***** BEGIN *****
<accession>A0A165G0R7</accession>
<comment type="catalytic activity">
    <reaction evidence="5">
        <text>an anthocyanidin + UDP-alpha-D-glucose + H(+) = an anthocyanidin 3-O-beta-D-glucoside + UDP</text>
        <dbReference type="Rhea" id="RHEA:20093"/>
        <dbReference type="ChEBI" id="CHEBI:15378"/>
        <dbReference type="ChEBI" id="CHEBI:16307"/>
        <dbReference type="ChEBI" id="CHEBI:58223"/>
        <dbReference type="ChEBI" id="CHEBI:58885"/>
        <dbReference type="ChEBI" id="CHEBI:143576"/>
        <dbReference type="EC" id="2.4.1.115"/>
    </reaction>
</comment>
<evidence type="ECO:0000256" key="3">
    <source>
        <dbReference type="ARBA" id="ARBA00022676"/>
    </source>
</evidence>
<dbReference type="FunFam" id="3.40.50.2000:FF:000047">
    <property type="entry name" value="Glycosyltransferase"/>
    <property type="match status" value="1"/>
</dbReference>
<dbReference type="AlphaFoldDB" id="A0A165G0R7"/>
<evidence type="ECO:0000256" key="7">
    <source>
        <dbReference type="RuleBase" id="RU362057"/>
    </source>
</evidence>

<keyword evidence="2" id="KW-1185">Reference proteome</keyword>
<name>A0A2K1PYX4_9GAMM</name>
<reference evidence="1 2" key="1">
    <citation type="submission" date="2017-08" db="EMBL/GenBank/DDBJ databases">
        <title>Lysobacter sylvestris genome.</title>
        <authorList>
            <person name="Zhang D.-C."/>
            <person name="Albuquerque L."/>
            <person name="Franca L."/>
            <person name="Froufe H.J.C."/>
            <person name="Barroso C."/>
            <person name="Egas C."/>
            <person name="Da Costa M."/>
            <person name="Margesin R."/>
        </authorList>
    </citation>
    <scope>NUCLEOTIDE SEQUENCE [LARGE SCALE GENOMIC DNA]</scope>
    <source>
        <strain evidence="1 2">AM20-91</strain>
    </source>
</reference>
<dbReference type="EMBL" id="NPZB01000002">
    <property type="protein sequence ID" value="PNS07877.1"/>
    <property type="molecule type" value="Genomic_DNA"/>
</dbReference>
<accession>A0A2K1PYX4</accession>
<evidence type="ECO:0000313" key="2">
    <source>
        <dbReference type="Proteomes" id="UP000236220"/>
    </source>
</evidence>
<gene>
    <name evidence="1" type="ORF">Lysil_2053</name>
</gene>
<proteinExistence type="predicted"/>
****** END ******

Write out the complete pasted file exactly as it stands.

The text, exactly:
<accession>A0A165G0R7</accession>
<comment type="catalytic activity">
    <reaction evidence="5">
        <text>an anthocyanidin + UDP-alpha-D-glucose + H(+) = an anthocyanidin 3-O-beta-D-glucoside + UDP</text>
        <dbReference type="Rhea" id="RHEA:20093"/>
        <dbReference type="ChEBI" id="CHEBI:15378"/>
        <dbReference type="ChEBI" id="CHEBI:16307"/>
        <dbReference type="ChEBI" id="CHEBI:58223"/>
        <dbReference type="ChEBI" id="CHEBI:58885"/>
        <dbReference type="ChEBI" id="CHEBI:143576"/>
        <dbReference type="EC" id="2.4.1.115"/>
    </reaction>
</comment>
<evidence type="ECO:0000256" key="3">
    <source>
        <dbReference type="ARBA" id="ARBA00022676"/>
    </source>
</evidence>
<dbReference type="FunFam" id="3.40.50.2000:FF:000047">
    <property type="entry name" value="Glycosyltransferase"/>
    <property type="match status" value="1"/>
</dbReference>
<dbReference type="AlphaFoldDB" id="A0A165G0R7"/>
<evidence type="ECO:0000256" key="7">
    <source>
        <dbReference type="RuleBase" id="RU362057"/>
    </source>
</evidence>

<keyword evidence="2" id="KW-1185">Reference proteome</keyword>
<name>A0A2K1PYX4_9GAMM</name>
<reference evidence="1 2" key="1">
    <citation type="submission" date="2017-08" db="EMBL/GenBank/DDBJ databases">
        <title>Lysobacter sylvestris genome.</title>
        <authorList>
            <person name="Zhang D.-C."/>
            <person name="Albuquerque L."/>
            <person name="Franca L."/>
            <person name="Froufe H.J.C."/>
            <person name="Barroso C."/>
            <person name="Egas C."/>
            <person name="Da Costa M."/>
            <person name="Margesin R."/>
        </authorList>
    </citation>
    <scope>NUCLEOTIDE SEQUENCE [LARGE SCALE GENOMIC DNA]</scope>
    <source>
        <strain evidence="1 2">AM20-91</strain>
    </source>
</reference>
<dbReference type="EMBL" id="NPZB01000002">
    <property type="protein sequence ID" value="PNS07877.1"/>
    <property type="molecule type" value="Genomic_DNA"/>
</dbReference>
<accession>A0A2K1PYX4</accession>
<evidence type="ECO:0000313" key="2">
    <source>
        <dbReference type="Proteomes" id="UP000236220"/>
    </source>
</evidence>
<gene>
    <name evidence="1" type="ORF">Lysil_2053</name>
</gene>
<proteinExistence type="predicted"/>